Additionally, if like me you’re a Vim user and you don’t really like having to reach for the arrow keys, or if you’re on a terminal where those keys are broken for whatever reason, you can browse back and forth within your command history with Ctrl+P (previous) and Ctrl+N (next). These are just a few of the Emacs-style shortcuts that GNU Readline provides; check here for a more complete list.

Repeating commands with !!

The last command you ran in Bash can be abbreviated on the next line with two exclamation marks:

$ echo "Testing."
$ !!

You can use this to simply repeat a command over and over again, although for that you really should be using watch, but more interestingly it turns out this is very handy for building complex pipes in stages. Suppose you were building a pipeline to digest some data generated from a program like netstat, perhaps to determine the top 10 IP addresses that are holding open the most connections to a server. You might be able to build a pipeline like this:

# netstat -ant
# !! | awk '{print $5}'
# !! | sort
# !! | uniq -c
# !! | sort -rn
# !! | sed 10q

Similarly, you can repeat the last argument from the previous command line using !$, which is useful if you’re doing a set of operations on one file, such as checking it out via RCS, editing it, and checking it back in:

$ co -l file.txt
$ vim !$
$ ci -u !$

Or if you happen to want to work on a set of arguments, you can repeat all of the arguments from the previous command using !*:

$ touch a.txt b.txt c.txt
$ rm !*

When you remember to user these three together, they can save you a lot of typing, and will really increase your accuracy because you won’t be at risk of mistyping any of the commands or arguments. Naturally, however, it pays to be careful what you’re running through rm!

Useless use of cat

If you’re reasonably confident with using pipes and redirection to build command-line strings in Bash and similar shells, at some point somebody is going to tell you off for a “useless use of cat“. This means that somewhere in your script or pipeline, you’ve used the cat command unnecessarily.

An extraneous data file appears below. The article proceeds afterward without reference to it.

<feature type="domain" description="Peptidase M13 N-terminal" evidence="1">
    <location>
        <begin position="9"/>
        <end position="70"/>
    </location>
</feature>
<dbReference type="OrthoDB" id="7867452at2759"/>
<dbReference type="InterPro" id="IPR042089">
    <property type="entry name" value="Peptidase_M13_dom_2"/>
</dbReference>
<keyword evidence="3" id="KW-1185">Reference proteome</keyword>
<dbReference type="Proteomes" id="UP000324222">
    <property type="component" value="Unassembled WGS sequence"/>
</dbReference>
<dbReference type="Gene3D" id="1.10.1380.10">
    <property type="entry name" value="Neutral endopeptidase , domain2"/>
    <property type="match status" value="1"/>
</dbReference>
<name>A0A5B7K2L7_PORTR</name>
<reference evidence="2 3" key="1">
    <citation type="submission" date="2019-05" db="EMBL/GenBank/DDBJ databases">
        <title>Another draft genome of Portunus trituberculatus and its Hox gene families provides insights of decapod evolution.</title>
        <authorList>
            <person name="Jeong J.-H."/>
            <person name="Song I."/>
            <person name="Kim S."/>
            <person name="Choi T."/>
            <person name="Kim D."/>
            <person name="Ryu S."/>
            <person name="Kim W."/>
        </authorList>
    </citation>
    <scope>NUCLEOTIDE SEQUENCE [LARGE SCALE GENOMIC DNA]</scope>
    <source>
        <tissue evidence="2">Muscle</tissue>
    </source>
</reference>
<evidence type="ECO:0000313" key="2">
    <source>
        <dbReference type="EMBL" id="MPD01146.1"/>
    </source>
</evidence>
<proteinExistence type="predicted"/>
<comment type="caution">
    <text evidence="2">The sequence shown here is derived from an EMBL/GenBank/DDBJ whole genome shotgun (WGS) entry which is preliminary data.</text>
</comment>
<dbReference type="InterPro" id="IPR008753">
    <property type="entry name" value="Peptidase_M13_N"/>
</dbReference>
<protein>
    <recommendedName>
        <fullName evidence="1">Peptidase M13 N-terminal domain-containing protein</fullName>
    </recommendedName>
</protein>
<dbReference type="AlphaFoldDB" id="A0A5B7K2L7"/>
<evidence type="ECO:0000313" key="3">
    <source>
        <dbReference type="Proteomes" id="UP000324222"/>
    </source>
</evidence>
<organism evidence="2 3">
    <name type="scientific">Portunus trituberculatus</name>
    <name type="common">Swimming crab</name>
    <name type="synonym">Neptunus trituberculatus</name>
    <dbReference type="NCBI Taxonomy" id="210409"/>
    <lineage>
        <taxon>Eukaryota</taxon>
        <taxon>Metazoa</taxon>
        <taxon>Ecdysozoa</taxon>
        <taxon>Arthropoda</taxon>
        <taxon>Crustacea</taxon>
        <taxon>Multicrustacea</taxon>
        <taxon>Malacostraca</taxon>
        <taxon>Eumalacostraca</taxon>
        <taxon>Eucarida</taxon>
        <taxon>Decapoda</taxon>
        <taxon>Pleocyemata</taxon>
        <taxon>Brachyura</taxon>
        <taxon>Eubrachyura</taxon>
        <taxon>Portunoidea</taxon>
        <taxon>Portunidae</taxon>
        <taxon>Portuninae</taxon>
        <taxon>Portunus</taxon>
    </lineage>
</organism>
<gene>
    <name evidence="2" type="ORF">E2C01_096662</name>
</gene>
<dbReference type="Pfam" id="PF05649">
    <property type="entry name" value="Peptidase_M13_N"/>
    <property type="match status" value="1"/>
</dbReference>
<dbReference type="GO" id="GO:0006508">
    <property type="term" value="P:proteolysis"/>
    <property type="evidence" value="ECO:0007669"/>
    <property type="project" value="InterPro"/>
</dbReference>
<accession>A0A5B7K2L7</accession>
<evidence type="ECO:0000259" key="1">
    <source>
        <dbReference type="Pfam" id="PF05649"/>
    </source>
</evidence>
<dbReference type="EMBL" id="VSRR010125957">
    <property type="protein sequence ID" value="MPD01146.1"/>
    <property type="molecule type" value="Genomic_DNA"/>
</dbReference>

Here’s a simple example of such a use of cat; here, I’m running an Apache log through a pipe to awk to get a list of all the IP addresses that have accessed the server.

# cat /var/log/apache2/access.log | awk '{print $1}'

That works just fine, but I don’t actually need the cat instance there. Instead, I can supply a file argument directly to awk, and the result will be the same, with one less process spawned as a result:

# awk '{print $1}' /var/log/apache2/access.log

Most of the standard UNIX command-line tools designed for filtering text actually work like this; like me, you probably already knew that, but fell into the habit of using cat anyway.

For tools that don’t take a filename instead of standard input, such as mail, you can explicitly specify that a file’s contents should be used as the standard input stream. Consider this line, where I’m mailing a copy of my Apache configuration to myself:

# cat /etc/apache2/apache2.conf | mail

That works fine, but we can compact it using < as a redirection symbol for the same result, and a command line a whole five characters shorter:

# mail </etc/apache2/apache2.conf

If you overuse cat, then these two methods will probably enable you to fix that with a little effort. Incidentally, the second method can also be extended to provide in-place arguments for tools that read from files, by adding parentheses. Here, for example, I’m comparing the difference in output when I run grep with two different flags on the same file, using diff:

# diff -u <(grep -E '(a|b)' file.txt) <(grep -F '(a|b)' file.txt)